Thursday, 15 March 2018

RTUC Backs Lecturers' Pensions Dispute

As university staff's pensions come under attack, the Reading Trades Union Council has joined the University & College Union's picket lines at the University of Reading to show their opposition to the dilution of workers' rights. The UCU has produced the following news-sheet laying out the facts of the dispute and putting the lie to the pension administrator's suggestion that the University Superannuation Scheme is unaffordable. In fact, the USS has reserves enough to ensure a healthy pension scheme for all members for years to come.

The UCU's strike dates are as follows: Thursday 22 February; Friday 23 February; Monday 26 February; Tuesday 27 February; Wednesday 28 February; Monday 5 March; Tuesday 6 March; Wednesday 7 March; Thursday 8 March; and then the whole week of 12-16 March. Picketing is occurring at all entry points to the University campuses at Whiteknights (5 entries) and London Road (two entries) from 7:45am to 10:30am.


UCU Information Leaflets
As well as showing solidarity at the picket lines, giving out leaflets as well as offering moral support, UCU encourages supporters to write the the University of Reading's Vice-Chancellor, Sir David Bell, expressing opposition to the proposed pension reform. A model letter (sent by email to vc@reading.ac.uk by an RTUC member) is given here:

Dear Sir David Bell

I am writing as a doctoral graduate and former lecture in history and English literature at the University of Reading, with four years' contributions in the University Superannuation Scheme (USS), to protest at the proposed reforms to the USS - from a defined benefit scheme to a defined contribution scheme. I am angry to know of your personal support for this reform and aghast to learn of Sir Andrew Cubie's use of his casting vote (as Chair of the USS Board) to push defined contribution onto all members of USS. As I am sure you are aware, it is conventional for a casting vote to maintain the status quo when a body is in dead heat - not be used to force a decisive change of policy on a divided body.

The economic arguments for reform have not been made. On the contrary, the scheme's assets have increased at an average of 12% per year over the last 5 years and now value more than £5 billion, while projected income and expenditure for 40 years show that payments to pensioners are covered by contributions paid in without touching the assets.

As a responsible employer, I urge you to rethink your position on the proposed USS pension reform. A defined benefit scheme (even the career average earnings scheme which replaced the final salary scheme in recent years) allows your staff peace of mind to plan for their retirement with a modicum of understanding about the likely financial health of their pensions. A defined contribution scheme removes this peace of mind and leaves your staff vulnerable to the uncertain performance of the stock market - an institution which is prone to cyclical downturns and which has been returning poorer and poorer results for pensioners over the past several decades.

Thank you for your consideration. I look forward to your reply - and hope you will see the light and reposition yourself as a supporter of maintaining the defined benefit pension scheme. You would be joining such luminaries as your Warwick University counterpart, Prof. Stuart Croft, who went on record just last month supporting a defined benefit scheme.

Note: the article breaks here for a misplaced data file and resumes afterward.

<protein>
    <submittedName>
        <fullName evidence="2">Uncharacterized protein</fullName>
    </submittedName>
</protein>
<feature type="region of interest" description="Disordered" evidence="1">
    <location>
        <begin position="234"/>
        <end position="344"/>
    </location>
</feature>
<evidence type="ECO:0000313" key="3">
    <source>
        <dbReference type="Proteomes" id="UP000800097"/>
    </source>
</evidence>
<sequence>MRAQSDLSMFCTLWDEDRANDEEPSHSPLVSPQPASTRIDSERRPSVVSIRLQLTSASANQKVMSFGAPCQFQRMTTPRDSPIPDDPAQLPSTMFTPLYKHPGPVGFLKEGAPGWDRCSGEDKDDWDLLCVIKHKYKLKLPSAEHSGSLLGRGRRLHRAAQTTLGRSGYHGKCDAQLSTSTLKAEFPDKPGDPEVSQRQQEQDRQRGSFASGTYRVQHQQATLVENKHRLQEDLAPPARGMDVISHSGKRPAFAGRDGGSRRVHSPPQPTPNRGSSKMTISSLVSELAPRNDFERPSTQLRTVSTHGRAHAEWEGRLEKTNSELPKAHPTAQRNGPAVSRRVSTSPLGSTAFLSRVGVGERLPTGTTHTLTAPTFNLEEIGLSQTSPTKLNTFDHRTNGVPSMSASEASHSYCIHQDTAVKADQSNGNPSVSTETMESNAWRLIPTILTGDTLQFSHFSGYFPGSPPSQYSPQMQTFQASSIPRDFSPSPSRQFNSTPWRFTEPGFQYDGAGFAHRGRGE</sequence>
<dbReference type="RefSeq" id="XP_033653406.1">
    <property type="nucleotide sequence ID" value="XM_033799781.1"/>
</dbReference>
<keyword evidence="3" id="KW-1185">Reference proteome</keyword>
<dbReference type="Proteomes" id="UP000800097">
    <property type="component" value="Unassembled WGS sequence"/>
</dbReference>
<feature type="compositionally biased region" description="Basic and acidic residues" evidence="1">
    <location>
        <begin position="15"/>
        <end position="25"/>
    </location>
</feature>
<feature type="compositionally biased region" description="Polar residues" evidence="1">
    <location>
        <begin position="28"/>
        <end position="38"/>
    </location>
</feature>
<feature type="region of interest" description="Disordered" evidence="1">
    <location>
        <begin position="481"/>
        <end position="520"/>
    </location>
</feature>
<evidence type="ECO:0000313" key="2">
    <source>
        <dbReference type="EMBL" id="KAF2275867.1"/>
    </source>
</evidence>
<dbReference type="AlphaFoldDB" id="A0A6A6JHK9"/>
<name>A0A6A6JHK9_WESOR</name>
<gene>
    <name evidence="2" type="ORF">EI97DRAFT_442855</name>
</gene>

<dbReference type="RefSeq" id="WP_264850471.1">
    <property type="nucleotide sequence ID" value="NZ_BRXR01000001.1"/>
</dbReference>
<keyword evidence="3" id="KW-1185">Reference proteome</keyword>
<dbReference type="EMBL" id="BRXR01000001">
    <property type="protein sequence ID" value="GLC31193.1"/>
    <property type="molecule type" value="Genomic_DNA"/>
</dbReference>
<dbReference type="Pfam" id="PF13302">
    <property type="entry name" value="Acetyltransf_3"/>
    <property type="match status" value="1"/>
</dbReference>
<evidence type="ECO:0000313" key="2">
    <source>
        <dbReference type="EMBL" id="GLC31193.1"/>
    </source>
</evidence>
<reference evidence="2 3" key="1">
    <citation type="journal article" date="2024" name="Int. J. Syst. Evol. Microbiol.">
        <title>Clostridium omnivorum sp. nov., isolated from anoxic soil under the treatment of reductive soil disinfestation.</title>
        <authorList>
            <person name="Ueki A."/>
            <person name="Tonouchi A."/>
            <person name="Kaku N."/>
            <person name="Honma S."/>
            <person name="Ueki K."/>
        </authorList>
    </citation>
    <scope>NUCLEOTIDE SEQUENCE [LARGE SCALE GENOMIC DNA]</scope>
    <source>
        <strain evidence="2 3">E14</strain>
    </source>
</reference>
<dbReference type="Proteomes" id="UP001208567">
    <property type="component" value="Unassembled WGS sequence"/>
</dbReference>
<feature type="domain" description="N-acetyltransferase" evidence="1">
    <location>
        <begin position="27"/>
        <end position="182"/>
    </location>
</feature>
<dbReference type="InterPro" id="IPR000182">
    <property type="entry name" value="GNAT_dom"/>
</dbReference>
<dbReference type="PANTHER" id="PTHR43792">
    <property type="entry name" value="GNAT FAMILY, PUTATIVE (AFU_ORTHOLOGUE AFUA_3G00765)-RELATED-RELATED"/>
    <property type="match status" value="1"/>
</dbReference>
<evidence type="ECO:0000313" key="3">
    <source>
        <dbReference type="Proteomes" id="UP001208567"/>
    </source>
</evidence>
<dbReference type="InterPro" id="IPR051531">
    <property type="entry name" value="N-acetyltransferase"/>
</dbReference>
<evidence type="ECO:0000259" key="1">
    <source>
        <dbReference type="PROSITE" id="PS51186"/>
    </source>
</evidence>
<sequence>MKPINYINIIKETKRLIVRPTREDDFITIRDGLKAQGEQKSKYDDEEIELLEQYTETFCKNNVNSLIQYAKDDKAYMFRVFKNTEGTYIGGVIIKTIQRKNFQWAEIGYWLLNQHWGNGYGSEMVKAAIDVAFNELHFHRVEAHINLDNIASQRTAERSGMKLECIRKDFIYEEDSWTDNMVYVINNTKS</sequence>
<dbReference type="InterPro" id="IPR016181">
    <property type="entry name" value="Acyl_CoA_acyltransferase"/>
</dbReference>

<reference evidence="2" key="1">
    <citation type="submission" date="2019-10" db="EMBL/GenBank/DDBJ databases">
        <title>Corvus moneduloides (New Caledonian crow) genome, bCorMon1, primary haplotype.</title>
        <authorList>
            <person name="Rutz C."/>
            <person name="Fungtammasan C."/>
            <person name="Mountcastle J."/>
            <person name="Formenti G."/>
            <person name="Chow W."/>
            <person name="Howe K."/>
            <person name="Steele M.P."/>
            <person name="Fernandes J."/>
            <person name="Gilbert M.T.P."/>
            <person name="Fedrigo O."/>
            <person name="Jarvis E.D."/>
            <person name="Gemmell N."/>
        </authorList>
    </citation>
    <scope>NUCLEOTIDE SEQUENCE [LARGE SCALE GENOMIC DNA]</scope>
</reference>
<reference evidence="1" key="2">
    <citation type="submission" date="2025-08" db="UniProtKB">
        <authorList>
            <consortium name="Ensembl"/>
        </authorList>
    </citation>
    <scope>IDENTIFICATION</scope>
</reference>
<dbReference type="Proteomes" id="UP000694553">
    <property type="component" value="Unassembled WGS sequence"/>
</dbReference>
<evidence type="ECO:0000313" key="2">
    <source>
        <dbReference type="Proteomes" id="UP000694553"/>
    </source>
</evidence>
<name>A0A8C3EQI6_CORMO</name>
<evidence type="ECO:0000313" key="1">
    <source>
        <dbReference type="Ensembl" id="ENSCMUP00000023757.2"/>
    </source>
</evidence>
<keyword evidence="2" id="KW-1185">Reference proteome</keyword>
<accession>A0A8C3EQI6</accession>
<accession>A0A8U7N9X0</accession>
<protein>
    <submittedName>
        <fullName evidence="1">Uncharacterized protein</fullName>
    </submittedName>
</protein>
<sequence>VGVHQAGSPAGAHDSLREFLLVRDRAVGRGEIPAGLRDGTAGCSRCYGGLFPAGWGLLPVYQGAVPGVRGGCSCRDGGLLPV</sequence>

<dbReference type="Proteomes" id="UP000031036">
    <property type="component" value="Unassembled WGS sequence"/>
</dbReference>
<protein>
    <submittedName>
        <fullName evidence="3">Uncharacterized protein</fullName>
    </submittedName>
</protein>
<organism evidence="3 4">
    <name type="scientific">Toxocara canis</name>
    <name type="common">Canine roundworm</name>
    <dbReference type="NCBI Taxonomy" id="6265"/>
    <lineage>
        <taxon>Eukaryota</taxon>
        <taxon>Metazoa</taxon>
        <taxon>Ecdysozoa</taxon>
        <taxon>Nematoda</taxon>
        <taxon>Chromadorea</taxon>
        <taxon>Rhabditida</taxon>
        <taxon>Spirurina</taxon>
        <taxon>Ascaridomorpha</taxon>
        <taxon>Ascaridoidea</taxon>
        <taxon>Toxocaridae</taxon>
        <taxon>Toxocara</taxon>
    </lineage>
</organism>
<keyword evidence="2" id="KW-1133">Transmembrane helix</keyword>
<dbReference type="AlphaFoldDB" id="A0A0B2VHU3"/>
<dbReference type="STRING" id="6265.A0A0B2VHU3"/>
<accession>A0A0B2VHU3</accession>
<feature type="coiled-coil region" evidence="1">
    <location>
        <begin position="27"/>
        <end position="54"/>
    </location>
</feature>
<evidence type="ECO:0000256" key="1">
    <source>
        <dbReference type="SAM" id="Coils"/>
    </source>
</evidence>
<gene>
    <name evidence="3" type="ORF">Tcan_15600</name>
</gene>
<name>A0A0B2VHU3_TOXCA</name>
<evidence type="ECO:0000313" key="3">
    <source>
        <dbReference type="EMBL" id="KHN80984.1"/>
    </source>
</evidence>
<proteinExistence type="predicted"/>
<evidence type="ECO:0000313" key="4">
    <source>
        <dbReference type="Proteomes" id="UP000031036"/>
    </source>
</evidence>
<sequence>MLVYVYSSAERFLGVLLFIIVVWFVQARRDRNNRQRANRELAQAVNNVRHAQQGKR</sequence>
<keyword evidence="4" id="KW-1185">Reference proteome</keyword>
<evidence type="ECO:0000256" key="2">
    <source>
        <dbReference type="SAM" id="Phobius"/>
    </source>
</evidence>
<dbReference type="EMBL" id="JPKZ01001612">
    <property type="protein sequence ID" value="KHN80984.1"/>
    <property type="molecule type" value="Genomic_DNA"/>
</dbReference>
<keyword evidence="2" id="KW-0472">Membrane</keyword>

RTUC delegates, Cllr Sarah Hacker (front left, UNITE) and Kevin Jackson
(front right, UNISON) support the UCU picket line on Shinfield Road
Week 1: After two strike days, RTUC support has been captured at both the Shinfield Road and Earley Gate entrances to the Whiteknights Campus. Nada Al Sanjari (NEU), John Gillman (UNITE), Cllr Sarah Hacker (UNITE), Kevin Jackson (UNISON), John Oversby (UCU), James Parker (UNITE) and Melani Schroeter (UCU) demonstrated the fraternity of workers across trade unions in defending the victories hard won over the decades of struggle for rights.

RTUC delegates, John Gillman (6th right, UNITE), Melani Schroeter
(4th right, UCU) and Nada Al Sanjari (right, NEU),
supports the UCU picket line at Earley Gate
Week 2: The second week of picket lines showed a continuation of UCU strength, plus strong solidarity support, with Keith Jerrome (UNITE) joining the aforementioned contingent from RTUC. In addition, Labour's Reading East MP, Matt Rodda, joined the protest - demonstrating his personal commitment to advance the Labour Party's policy of supporting strike action against austerity politics.


John Oversby (left, RTUC & UCU) and Matt Rodda MP
(7th left) join the picket line in week 2
Week 3: RTUC continued their support of the UCU strike with John Partington (TSSA) leafleting on Redlands Road, outside the Acacia Road entrance to the London Road campus.
John Partington (left; TSSA) joins
the Acacia Road picket line
UCU's 'Education Unlimited' Teachout - alternative education during
strike days. Melani Schroeter (RTUC & UCU) front third from left
Nada Al-Sanjari (NEU) at the banner-making workshop
Nada Al-Sanjari (third right, NEU) and Melani Schroeter (second right, UCU)
at a Teachout event at the Rising Sun Arts Centre (© Peter Kruschwitz)
Week 4: John Gillman (UNITE) of RTUC continued his support of the strike, backing the Reading students occupation of Whiteknights House, the administrative headquarters of the university.
John Gillman (UNITE) backing the student
occupation of Whiteknights House

RULCS defy RUSU - but back the NUS - in supporting striking academics